Reposting of Theater Plus blog No. 206. Another of those preview pieces I did for festivals every now and then. Not exciting to read now, perhaps, but, in this case, there was a bit of news. The growth of the Golden Mask Festival at this time was really something. It became a conglomerate before our very eyes. The photo above, by Ziedonis Safronovs, shows Maria Krapivina’s play “Stavanger,” as performed by the Liepaja Drama Theater.
03 March 2013
By John Freedman
You thought you knew the Golden Mask Festival. You know, that three-week extravaganza every spring that shows off the best that Russian theater has to offer? The one that ends with figurative fireworks and a glitzy award ceremony somewhere in the middle of April?
Well, that’s all still there, and that will happen, and we’ll have plenty of opportunity yet to write about it.
But what we might call “Golden Mask, Inc.,” these days reminds me of that facetious Octopus Corporation that used to be in the cartoons I watched as a kid — a company that has tentacles reaching out in all kinds of directions, doing all kinds of things.
If you go onto the project page of the festival’s website you will see what I mean — a whole array of mini-festivals that run before or parallel to the traditional Golden Mask offerings. These include the New Play festival, the Mask Plus festival, which brings in shows from around Russia and the world, the Russian Case showcase for foreigners, the Legendary Shows and Names project and more.
Things get underway Sunday with the first showings of the New Play program and it holds sway until March 10 when the first of the Mask Plus productions begins.
Mikhail Ugarov’s modern adaptation of Mikhail Lermontov’s “The Masquerade” is on display Sunday at 3 p.m. at the Playwright and Director Center, while Marina Krapivina’s “Stavenger (Pulp People),” in a production by the Liepaja Drama Theater of Latvia, plays at 7 p.m. at the Meyerhold Center.
From there on out, every day will be at least as full, if not more so. Monday features two performances of “The Youth from the Right Bank,” a documentary project put together by the company of the Theater Yunogo Zritelya in Krasnoyarsk, and one performance of “Stavanger.”
Perhaps the highlight of New Play begins on Tuesday with a project called Repost, run by the people at Teatr.doc, who in the last decade have made the development and support of new writing a respected profession in Moscow. Unlike the Russian drama-based Lyubimovka festival, which Teatr.doc runs in the fall, Repost presents works by contemporary foreign authors that in some way deal with controversial social issues. From Tuesday to Thursday, the theater will host the staged readings of plays from Britain, the Czech Republic, Germany, Canada, Finland and Mexico.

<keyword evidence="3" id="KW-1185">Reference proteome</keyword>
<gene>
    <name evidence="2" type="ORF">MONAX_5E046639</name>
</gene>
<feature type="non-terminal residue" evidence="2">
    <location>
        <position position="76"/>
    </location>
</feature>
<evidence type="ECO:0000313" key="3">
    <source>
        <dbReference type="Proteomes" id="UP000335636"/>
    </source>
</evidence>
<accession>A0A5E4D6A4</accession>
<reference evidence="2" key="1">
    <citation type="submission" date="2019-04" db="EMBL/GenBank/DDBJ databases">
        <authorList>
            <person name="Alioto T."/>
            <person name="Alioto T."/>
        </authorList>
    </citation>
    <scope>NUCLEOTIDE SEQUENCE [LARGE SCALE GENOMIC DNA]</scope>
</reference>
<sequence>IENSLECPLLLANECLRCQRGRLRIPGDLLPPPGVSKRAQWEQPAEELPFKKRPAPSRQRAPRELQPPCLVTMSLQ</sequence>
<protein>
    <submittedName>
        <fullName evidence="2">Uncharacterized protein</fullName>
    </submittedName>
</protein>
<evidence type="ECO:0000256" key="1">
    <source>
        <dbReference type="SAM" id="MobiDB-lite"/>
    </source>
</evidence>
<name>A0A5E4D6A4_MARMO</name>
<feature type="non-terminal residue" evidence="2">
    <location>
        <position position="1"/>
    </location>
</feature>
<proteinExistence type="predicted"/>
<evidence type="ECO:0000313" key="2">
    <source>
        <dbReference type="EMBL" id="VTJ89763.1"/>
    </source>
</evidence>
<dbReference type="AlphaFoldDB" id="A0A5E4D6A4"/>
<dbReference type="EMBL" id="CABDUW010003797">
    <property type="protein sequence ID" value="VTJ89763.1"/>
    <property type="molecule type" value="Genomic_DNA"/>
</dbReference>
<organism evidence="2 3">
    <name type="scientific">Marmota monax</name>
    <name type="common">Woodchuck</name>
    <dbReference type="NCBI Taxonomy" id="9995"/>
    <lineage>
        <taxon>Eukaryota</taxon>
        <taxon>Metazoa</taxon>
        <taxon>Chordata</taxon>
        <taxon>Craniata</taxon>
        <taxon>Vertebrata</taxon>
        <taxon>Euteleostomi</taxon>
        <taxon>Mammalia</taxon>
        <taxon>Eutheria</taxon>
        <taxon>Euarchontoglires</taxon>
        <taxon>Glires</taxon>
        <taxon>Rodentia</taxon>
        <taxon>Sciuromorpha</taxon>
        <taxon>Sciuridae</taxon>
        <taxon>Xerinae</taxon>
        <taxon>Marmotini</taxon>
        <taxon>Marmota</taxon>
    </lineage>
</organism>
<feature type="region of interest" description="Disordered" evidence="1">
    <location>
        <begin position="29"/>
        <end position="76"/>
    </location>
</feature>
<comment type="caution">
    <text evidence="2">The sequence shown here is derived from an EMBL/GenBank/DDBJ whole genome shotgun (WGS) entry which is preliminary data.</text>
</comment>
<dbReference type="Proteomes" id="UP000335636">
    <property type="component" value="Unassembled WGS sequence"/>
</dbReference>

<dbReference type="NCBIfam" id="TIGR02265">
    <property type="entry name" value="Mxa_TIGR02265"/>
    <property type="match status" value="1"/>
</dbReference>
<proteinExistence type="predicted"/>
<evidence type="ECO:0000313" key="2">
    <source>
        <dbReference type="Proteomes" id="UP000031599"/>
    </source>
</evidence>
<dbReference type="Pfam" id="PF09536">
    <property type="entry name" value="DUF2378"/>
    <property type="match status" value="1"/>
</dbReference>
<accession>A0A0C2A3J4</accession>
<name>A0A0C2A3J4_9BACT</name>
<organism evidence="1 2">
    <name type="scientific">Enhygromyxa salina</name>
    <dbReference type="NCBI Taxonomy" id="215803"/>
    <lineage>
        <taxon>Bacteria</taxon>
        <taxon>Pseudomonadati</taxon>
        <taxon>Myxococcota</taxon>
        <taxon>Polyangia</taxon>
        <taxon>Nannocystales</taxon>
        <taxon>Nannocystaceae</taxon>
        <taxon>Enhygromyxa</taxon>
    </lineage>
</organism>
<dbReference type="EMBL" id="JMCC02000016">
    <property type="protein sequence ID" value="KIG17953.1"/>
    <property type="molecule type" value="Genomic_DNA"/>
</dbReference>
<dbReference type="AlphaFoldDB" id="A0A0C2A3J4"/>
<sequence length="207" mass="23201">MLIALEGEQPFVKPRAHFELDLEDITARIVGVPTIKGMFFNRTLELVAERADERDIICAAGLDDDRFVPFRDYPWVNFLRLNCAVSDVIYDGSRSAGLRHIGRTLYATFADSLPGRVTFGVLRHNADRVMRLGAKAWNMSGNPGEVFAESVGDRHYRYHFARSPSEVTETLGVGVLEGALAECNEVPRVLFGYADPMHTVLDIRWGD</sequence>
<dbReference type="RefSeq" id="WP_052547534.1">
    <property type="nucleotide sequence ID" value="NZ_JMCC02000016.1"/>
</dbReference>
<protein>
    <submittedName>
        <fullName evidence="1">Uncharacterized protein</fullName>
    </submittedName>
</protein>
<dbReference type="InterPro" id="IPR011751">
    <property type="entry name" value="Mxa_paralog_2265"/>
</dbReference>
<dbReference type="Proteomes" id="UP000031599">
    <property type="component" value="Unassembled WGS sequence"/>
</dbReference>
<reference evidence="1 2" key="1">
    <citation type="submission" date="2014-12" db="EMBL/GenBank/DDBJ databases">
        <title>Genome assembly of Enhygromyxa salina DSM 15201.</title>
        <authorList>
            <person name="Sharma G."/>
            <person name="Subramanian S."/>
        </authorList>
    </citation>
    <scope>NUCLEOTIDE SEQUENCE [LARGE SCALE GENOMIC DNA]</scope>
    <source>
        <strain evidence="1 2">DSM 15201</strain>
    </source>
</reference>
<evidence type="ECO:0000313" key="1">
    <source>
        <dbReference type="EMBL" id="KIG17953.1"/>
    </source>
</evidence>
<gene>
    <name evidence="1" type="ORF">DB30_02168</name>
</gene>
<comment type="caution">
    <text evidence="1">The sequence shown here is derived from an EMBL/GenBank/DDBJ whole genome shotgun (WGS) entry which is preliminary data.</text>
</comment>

Britain will be represented on day one by Noah Birksted-Breen and Christine Bacon, whose play “On the Record” explores six journalists whose work daily puts them in harm’s way. The piece is built on interviews conducted with reporters living and working in Sri Lanka, Russia, the United States, Mexico and Israel.
“We interviewed all the people (all real life journalists) and felt that what they had to say was so immediate, humorous and truthful, that we wanted to give that straight to audiences — interweaving their testimonies, to capture similarities and differences between them,” co-author Birksted-Breen wrote to me by email. “As we went through, we also began to dramatize certain scenes — to bring to life the (often amazing or terrifying) experiences the journalists have had, in their quest for the truth.”
No sooner does the dust settle following the final event of the New Play project on March 10, than the Mask Plus mini-festival kicks into gear. Beginning March 11, it runs to March 28, well after the start of competition segment of the Golden Mask Festival.
Mask Plus this year features eight productions by various far-flung Russian theaters, and productions from U.S.-based Double Edge Theater in Ashfield, MA, and the Klockrike Theater in Helsinki, Finland. Both shows have close connections to Russian theater.
Double Edge on March 17 at the Meyerhold Center presents “The Grand Parade,” which was inspired by the paintings of Marc Chagall and premiered just a month ago at the Arena Stage in Washington, D.C. Original music for the piece, which is highly physical and includes aerial and other acrobatics, was written by Russian composer Alexander Bakshi.
Klockrike Theater offers up a rendition of Anton Chekhov’s “Uncle Vanya,” staged by the prominent Ukrainian/Russian director Andrii Zholdak at the Meyerhold Center on March 27 and 28.
Mask Plus also provides the rare opportunity for Moscow spectators to see productions touring from Khanty-Mansiisk, Vladikavkaz, Kirov and other Russian cities.
Some, like the Ostrovsky Drama Theater of Kostroma, with its interpretation of Alexander Ostrovsky’s “The Storm” at the Theater of Nations on March 14, will present new takes on the classics. Others, such as the Theater on Spasskaya Square in Kirov, with two performances of “The Visible Side of Life” at the Theater Center Na Strastnom on March 15, will stretch theatrical boundaries. This latter show presents the poetry of Yelena Shvarts, a major figure in the underground cultural world of Leningrad in the 1970s and 1980s.
In short, if you have nothing else to do with your life for the next seven weeks, just let the Golden Mask festival conglomerate bring you a whole world of theater.